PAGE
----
Ear melanoma is a type of skin cancer that develops on the ear. Early diagnosis and treatment can result in positive outcomes.

Melanoma can develop anywhere on the skin, including the outer ear. According to the American Cancer Society, the neck and face are common areas for melanoma.

Melanoma forms when melanocytes grow uncontrollably. Melanocytes are cells that give skin its pigmentation.

Melanoma is not as common as other types of skin cancer but can be more dangerous because, without treatment, it can spread easily to other areas of the body.

This article looks at ear melanoma symptoms, diagnosis, treatment, and outlook.

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A key symptom in melanoma is a mole or spot that changes in size, color, texture, or shape or looks different from other marks on the skin.

People can check for abnormal signs of a mole, spot, or birthmark with the ABCDE guide:

  • Asymmetry: One half does not look the same as the other.
  • Border: It has blurred, irregular, or uneven edges.
  • Color: The color within the mark varies and may include shades or patches of brown, black, red, pink, white, or blue.
  • Diameter: The diameter is more than 6 millimeters, about the size of a pencil eraser.
  • Evolving: It changes in size, color, or shape.

Other symptoms of ear melanoma may include:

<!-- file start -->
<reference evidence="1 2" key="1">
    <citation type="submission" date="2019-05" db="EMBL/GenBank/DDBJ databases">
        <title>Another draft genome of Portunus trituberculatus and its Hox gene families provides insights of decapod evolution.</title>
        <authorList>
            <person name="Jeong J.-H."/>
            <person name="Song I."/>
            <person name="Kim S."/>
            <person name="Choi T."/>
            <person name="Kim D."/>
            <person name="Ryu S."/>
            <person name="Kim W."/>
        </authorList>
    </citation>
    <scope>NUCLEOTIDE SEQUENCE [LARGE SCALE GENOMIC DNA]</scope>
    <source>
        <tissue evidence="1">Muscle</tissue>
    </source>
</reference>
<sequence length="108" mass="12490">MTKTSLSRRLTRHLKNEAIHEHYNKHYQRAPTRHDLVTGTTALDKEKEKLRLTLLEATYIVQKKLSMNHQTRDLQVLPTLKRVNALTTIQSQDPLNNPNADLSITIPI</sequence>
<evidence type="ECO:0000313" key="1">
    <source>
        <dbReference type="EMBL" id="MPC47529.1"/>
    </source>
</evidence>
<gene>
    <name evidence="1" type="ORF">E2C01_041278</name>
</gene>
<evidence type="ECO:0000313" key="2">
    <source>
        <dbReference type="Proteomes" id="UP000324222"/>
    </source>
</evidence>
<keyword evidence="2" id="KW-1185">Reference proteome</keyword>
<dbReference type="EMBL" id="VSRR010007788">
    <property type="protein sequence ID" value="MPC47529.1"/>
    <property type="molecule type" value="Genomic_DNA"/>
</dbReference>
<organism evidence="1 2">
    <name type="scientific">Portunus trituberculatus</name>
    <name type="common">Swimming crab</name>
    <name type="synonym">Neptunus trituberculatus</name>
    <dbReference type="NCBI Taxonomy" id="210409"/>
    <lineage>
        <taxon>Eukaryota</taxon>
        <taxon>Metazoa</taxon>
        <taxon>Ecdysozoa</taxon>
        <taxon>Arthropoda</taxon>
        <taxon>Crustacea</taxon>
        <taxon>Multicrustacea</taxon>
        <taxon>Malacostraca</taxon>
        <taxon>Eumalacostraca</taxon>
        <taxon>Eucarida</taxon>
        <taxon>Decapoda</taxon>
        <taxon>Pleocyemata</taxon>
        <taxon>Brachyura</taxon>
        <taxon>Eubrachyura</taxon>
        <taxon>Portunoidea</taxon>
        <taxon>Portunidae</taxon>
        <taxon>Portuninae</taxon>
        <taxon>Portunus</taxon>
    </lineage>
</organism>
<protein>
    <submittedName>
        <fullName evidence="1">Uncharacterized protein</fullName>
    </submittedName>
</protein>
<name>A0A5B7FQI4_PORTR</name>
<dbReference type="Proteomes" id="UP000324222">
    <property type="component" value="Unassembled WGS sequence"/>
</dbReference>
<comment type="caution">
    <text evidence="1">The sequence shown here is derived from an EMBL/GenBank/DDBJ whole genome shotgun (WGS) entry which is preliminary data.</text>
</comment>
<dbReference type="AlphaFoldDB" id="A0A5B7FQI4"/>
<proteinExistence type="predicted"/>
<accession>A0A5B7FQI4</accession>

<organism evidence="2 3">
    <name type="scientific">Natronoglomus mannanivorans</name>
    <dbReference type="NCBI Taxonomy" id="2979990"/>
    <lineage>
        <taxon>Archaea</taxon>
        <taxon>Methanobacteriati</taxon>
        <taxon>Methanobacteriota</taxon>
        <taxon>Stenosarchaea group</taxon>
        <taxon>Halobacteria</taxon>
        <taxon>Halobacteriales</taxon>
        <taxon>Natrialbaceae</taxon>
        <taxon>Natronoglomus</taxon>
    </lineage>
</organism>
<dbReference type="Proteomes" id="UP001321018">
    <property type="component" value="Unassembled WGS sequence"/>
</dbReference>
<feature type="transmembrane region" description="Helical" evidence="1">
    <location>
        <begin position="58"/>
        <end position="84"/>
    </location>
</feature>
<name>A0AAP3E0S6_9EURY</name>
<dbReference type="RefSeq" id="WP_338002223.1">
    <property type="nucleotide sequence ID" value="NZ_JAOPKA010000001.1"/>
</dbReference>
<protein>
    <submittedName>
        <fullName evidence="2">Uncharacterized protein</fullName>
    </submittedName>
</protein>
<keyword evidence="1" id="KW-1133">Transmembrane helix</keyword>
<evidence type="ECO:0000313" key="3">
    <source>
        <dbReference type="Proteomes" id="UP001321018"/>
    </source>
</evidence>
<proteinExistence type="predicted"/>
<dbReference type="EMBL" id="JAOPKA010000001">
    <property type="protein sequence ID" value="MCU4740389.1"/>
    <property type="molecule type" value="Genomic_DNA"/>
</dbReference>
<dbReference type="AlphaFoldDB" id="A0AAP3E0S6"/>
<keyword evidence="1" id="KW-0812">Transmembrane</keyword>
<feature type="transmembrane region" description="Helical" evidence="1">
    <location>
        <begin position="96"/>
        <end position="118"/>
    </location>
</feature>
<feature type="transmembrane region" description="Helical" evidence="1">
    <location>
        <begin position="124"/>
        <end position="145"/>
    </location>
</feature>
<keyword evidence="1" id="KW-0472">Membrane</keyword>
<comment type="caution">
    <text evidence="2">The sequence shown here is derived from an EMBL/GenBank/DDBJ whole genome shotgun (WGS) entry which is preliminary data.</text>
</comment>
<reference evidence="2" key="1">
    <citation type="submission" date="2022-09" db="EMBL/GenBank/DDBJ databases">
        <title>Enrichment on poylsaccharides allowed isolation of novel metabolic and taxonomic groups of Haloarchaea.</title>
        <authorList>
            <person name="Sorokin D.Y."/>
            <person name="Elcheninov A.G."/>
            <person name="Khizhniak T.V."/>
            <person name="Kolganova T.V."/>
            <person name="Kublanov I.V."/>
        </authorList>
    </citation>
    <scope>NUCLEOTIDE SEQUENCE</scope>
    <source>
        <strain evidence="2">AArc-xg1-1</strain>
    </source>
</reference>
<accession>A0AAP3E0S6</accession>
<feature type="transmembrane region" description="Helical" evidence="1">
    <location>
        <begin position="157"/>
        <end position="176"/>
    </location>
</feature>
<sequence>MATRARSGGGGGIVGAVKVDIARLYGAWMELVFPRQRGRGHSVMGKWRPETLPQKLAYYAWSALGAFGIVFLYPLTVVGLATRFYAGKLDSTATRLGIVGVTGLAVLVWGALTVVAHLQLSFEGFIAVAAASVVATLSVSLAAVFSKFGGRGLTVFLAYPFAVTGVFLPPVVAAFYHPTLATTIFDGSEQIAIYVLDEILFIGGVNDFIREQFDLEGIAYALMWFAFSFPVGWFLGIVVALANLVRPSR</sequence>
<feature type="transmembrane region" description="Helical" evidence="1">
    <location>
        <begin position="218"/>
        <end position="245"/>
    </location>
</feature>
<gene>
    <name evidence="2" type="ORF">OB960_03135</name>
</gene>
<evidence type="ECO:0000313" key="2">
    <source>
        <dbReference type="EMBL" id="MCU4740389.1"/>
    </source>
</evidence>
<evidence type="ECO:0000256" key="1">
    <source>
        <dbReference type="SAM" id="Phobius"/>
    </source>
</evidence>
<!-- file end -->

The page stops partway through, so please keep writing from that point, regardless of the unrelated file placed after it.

• a sore that does not heal
  • pigment that spreads beyond the border of the mark to the skin around it
  • swelling or redness beyond the border of the mark
  • itching, pain, or tenderness
  • a mark that is scaly, oozing, or bleeding
  • a lump or bump

If people notice any of these changes on their ear, or any other unusual symptoms, they can speak with a doctor.

Find pictures of melanoma.

Melanoma develops due to genetic changes that cause cells to grow out of control. People may inherit or acquire these genetic changes.

Ultraviolet (UV) rays are one of the main causes of melanoma. UV rays come from sunlight and artificial sources, such as tanning beds.

UV rays can damage the DNA in skin cells and cause them to grow abnormally, and they may become cancerous.

The skin on the ear is thin and may have increased exposure to high levels of UV light, which can increase the risk of melanoma.

Less commonly, people may inherit certain genetic changes that increase their melanoma risk.

According to a 2020 case review, research has found ear melanoma more common in males, people with fair skin, and people in their 60s. Those with frequent exposure to sunlight, such as those working outdoors, may also have an increased risk.

The research also suggests that those without hair covering the ears may have an increased risk of ear cancer, as the hair may offer some protection against the sun.

Other risk factors for melanoma include:

  • exposure to natural or artificial sunlight, such as tanning beds
  • exposure to certain environmental factors, including radiation and solvents
  • a history of multiple blistering sunburns, particularly in childhood or adolescence
  • being white
  • a family history of abnormal moles
  • a personal or family history of melanoma
  • having genetic changes which increase the risk of melanoma
  • having many moles on the skin
  • having a weakened immune system

To diagnose ear melanoma, a doctor may carry out the following investigations: